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A guiding light

Feb 9, 2024 | Public | 0 comments

An automated DALI (Digital Addressable Lighting Interface) lighting control system uses highly accurate multi-sensors to control the artificial light in a building, depending on occupancy and brightness.

At the installation stage, a system integrator will attend the site, supported by technical engineers. Here, they can then align the system and building and clearly define the necessary rules and user authorisations to ensure that FMs can access precisely the most relevant part of the system for their needs.

Once the system is in place, staff can activate the lighting via a light switch upon entering their space. The multi-sensor then takes over intelligent control of the lighting. Thanks to the passive infrared sensor (PIR), movement is then detected and depending on the programming, the light is automatically switched on and off.

In addition to the PIR sensors detecting motion, the multi-sensors feature brightness detectors through which a daylight-dependent control of the lighting can be achieved. Having measured this the multi-sensor only adds or dims as much artificial light as is necessary to reach the pre-set lux value.

To achieve the optimal function of the intelligent system, the measured brightness value needs to be extremely accurate. This is achieved by finding the best location on the ceiling for the installation, where measurement is influenced as little as possible by external factors such as reflection, direct sunlight, or other light sources. Brightness values should be measured in the darkest part of the room, which may differ from room to room depending on its location in the building. However, the detection range of the unit must of course ensure adequate cover of the occupants’ range of mobility in the room.


For optimal lighting control, the difference between the brightness at the desk and the brightness at the ceiling must be balanced in the logic of the multi-sensor. This means the actual value measured by the light sensor on the ceiling is not used for the control in order to supplement the natural light with the appropriate amount of artificial light. Instead, a so-called reflection factor is used as the ratio of light between the work surface and the ceiling.

With a DALI-based system, the weighting of the reflection value is set individually according to the environmental variables of the respective place of use. Here, the ratio can be set between 1:1 to 1:5 according to the lighting conditions in the room. In rooms with light floors and light furniture, the ratio between ceiling and work surface is 1:1, in rooms with dark floors and dark furniture 1:5. If required, this automatic control can be overridden.

If the occupant wants more or even less brightness, they can use the additional pushbutton to dim the light up or down. Alternatively, they can also intervene in the lighting control system via PC.

By means of a username and password, staff can be given access to areas in which they can influence the lighting control. They can log in via their browser and control the light in their room or office and via a user-friendly interface, can select scenes, and switch and dim the light as appropriate.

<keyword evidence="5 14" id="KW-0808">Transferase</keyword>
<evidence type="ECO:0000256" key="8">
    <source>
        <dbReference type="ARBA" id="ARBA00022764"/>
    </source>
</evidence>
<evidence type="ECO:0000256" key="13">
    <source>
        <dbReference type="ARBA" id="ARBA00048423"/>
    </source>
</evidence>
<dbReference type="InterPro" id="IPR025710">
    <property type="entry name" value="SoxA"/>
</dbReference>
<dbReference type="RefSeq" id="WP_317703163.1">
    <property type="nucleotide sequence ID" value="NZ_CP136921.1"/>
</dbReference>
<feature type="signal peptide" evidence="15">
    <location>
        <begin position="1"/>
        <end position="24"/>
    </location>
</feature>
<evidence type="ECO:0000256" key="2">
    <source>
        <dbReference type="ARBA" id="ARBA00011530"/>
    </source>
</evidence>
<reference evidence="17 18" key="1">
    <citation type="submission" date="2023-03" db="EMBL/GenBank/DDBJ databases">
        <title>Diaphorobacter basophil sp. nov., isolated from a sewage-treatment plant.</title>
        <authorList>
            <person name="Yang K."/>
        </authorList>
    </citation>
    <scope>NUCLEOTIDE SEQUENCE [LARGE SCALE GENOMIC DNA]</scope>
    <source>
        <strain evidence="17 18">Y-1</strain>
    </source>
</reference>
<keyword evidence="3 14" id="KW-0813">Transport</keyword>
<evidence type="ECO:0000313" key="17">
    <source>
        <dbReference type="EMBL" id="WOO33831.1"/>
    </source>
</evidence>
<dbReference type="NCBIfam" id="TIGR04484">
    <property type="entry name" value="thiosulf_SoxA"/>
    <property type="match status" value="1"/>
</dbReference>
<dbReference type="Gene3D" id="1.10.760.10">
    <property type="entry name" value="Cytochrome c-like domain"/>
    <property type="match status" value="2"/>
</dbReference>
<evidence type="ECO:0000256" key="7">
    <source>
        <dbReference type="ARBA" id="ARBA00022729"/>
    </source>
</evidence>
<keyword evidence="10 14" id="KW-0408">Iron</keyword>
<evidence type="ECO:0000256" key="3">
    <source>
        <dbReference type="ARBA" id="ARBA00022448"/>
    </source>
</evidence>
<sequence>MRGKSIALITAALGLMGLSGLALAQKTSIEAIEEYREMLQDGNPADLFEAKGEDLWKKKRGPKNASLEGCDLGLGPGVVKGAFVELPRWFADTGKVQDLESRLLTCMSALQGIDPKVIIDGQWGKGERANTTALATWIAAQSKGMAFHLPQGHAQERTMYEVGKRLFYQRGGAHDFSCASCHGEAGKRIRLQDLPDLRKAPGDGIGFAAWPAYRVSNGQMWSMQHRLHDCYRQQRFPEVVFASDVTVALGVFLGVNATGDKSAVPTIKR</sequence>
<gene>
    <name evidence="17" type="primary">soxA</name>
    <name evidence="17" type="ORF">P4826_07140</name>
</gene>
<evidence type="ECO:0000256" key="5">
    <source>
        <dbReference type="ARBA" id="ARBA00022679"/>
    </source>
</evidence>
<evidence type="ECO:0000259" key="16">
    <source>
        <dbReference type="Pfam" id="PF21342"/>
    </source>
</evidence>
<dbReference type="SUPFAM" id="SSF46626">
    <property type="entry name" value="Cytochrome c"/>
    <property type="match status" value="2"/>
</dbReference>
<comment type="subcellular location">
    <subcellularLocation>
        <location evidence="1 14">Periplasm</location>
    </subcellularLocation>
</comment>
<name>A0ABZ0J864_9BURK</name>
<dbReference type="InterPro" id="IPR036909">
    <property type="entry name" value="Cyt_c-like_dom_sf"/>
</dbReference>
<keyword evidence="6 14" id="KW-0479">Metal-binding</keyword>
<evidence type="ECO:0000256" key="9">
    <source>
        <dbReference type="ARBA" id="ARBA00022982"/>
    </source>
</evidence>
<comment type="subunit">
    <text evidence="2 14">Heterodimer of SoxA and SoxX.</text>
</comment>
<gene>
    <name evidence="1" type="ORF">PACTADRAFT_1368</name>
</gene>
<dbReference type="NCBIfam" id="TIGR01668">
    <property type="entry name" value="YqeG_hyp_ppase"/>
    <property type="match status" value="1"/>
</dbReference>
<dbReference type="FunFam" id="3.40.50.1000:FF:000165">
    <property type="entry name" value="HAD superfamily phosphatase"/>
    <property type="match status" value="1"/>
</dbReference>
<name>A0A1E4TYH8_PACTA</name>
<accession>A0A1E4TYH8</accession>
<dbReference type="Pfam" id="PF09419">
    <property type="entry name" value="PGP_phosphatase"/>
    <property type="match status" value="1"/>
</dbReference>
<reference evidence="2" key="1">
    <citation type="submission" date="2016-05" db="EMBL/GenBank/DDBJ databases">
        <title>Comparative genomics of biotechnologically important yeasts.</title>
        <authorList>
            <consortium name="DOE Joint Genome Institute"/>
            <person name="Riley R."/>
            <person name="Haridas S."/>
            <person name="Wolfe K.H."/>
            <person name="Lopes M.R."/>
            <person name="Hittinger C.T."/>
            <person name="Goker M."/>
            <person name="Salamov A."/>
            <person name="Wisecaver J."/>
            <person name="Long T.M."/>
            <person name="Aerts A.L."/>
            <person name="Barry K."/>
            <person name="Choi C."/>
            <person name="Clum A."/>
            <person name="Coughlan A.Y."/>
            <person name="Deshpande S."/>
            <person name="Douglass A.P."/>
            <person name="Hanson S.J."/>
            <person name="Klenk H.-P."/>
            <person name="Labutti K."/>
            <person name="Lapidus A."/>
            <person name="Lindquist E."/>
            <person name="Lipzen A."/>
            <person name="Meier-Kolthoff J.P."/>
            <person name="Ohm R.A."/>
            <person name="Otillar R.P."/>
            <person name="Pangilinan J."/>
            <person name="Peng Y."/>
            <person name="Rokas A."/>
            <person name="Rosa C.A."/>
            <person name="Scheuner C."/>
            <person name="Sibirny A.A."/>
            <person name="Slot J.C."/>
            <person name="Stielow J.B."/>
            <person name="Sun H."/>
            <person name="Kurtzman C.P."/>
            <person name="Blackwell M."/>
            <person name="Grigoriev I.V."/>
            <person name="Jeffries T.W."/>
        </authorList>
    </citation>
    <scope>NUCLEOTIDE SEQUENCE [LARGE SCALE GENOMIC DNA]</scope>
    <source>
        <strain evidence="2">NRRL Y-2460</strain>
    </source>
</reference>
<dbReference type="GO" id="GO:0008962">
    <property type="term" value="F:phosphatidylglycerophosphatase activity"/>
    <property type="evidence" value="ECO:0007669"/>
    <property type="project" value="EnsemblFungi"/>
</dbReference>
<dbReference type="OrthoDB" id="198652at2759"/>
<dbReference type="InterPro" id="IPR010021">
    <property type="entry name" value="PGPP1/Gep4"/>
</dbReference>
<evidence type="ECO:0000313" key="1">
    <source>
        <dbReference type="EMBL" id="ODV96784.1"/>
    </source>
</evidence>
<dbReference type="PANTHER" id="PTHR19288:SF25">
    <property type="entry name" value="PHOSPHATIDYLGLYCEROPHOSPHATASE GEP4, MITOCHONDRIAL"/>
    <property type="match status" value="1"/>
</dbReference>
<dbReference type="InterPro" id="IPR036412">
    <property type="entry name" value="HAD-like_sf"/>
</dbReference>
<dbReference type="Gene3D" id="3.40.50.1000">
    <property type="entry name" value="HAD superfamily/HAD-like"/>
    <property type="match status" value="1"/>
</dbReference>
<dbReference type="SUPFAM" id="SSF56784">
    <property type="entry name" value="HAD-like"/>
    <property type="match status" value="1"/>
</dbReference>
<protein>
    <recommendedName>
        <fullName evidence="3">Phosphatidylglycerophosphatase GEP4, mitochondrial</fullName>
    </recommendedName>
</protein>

In a specific meeting room or boardroom staff can also control the light via a smartphone. These scenes are stored in the system for different meeting situations, which can be called up with a click.

For this purpose, the luminaires in the room are divided into groups and assigned dimming values. Staff can then switch from the ‘meeting’ scene with full illumination of the conference table to the ‘presentation’ scene with dimmed light in the area of the projection screen.


A special function of a DALI-based system is called ‘guided light’, which is also known on the market as ‘swarm intelligence’. With this function, luminaire groups are synchronised across DALI lines. When movement is detected, not only the luminaire group in which the movement is detected switches on the light. The adjacent luminaire groups also react, but with dimmed light.

Being surrounded by a ‘cloud of light’ that dims towards the outside, the user can see what is happening in the adjacent areas at all times, rather than looking from a brightly lit area into a pitch-black area. This function is ideal for use in staircases, corridors or open-plan offices. Thanks to dimming, the use of a ‘Guided Light’ function is more cost-effective than the usual complete 100 per cent lighting.


The connection of a DALI-based system to a higher-level building management system (BMS) or to parallel existing systems for other functions such as heating, ventilation, blind control or access control can be done via a BACnet router.

This offers additional functions such as remote maintenance or the software update of control devices. Maintenance can then be facilitated via a quick system overview and automatic error notifications, while the lighting duration of individual lamps or the energy consumption of the system can be viewed transparently at any time.

A system administrator can monitor, configure and maintain the systems via PC or mobile devices for optimal user-friendly and environmentally friendly lighting.

Paul Jones, UK & Ireland Sales Director for B.E.G. UK Ltd explains the practical ways DALI-based systems are helping buildings achieve smart optimum lighting control

The post A guiding light appeared first on FMJ.


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